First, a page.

RIP  [<ffffffff80046a1a>] try_to_wake_up+0x414/0x481
RSP <ffff8103b9dd1b78>

Version-Release number of selected component (if applicable):

How reproducible:
a couple times so far, unpredictable.

Steps to Reproduce:
Comment 1 Flavio Leitner 2010-05-11 15:51:48 EDT
First core is at megatron.gsslab.rdu.redhat.com:/cores/20100414134034

These are my findings in the first vmcore:
Crash point:
RIP  [<ffffffff80046a1a>] try_to_wake_up+0x414/0x481

/usr/src/debug/kernel-2.6.18/linux-2.6.18.x86_64/kernel/sched.c: 1579
 0xffffffff80046a16 <try_to_wake_up+0x410>:      mov    0x50(%r15),%rdi
>0xffffffff80046a1a <try_to_wake_up+0x414>:      mov    0x28(%rdi),%eax
 0xffffffff80046a1d <try_to_wake_up+0x417>:      cmp    %eax,0x28(%r13)
 0xffffffff80046a21 <try_to_wake_up+0x41b>:      jge    0xffffffff80046a2f 
    /usr/src/debug/kernel-2.6.18/linux-2.6.18.x86_64/kernel/sched.c: 1580

C code:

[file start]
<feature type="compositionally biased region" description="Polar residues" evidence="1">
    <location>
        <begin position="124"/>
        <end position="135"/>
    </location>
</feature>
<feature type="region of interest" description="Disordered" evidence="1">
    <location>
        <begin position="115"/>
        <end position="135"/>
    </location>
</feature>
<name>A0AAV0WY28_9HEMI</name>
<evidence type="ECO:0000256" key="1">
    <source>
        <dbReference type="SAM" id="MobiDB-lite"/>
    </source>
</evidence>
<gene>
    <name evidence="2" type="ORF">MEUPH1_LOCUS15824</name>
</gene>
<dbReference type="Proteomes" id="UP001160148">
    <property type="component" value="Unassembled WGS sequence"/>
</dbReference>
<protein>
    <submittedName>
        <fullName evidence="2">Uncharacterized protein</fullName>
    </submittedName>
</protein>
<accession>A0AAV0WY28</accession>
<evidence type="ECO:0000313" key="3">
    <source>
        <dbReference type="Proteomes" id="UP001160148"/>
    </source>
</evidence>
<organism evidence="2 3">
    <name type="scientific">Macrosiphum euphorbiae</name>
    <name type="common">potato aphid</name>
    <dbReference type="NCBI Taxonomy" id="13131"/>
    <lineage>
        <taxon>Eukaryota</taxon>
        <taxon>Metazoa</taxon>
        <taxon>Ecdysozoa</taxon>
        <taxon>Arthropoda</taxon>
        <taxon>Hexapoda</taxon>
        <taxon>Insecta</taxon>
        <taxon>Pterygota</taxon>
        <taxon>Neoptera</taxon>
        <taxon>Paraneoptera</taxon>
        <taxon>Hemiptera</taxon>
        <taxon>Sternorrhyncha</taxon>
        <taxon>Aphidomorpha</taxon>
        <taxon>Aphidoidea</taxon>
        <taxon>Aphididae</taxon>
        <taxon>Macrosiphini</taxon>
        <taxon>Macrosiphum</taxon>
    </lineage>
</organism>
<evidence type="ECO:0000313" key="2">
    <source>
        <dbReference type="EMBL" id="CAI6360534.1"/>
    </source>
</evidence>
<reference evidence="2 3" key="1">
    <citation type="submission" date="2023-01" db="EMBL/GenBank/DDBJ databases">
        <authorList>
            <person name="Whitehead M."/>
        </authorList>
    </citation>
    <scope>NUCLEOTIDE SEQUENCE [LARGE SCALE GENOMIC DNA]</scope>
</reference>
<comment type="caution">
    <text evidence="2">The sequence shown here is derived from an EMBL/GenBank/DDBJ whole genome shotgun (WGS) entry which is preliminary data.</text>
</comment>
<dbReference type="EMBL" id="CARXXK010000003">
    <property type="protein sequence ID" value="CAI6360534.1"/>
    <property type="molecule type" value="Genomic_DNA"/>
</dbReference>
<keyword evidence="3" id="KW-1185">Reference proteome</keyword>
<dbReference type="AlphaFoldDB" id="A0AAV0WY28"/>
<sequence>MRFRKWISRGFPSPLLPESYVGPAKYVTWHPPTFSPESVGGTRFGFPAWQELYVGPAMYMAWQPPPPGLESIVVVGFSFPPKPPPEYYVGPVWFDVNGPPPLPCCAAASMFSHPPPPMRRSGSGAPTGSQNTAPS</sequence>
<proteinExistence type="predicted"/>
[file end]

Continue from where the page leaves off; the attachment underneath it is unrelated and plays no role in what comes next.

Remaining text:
1578         if (!sync || cpu != this_cpu) {
>1579                 if (TASK_PREEMPTS_CURR(p, rq))
 1580                         resched_task(rq->curr);
 1581         }

162 #define TASK_PREEMPTS_CURR(p, rq) \
163         ((p)->prio < (rq)->curr->prio)
struct rq {
   [0x50] struct task_struct *curr;
struct task_struct {
  [0x28] int prio;

working back on line 'mov    0x28(%rdi),%eax'
RDI: ffff8108bfe98100
crash> task_struct ffff8108bfe98100
struct task_struct struct: seek error: kernel virtual address: ffff8108bfe98100  type: "gdb_readmem_callback"
Cannot access memory at address 0xffff8108bfe98100

it's invalid, so working back on line: 'mov    0x50(%r15),%rdi'
R15: ffff810009081680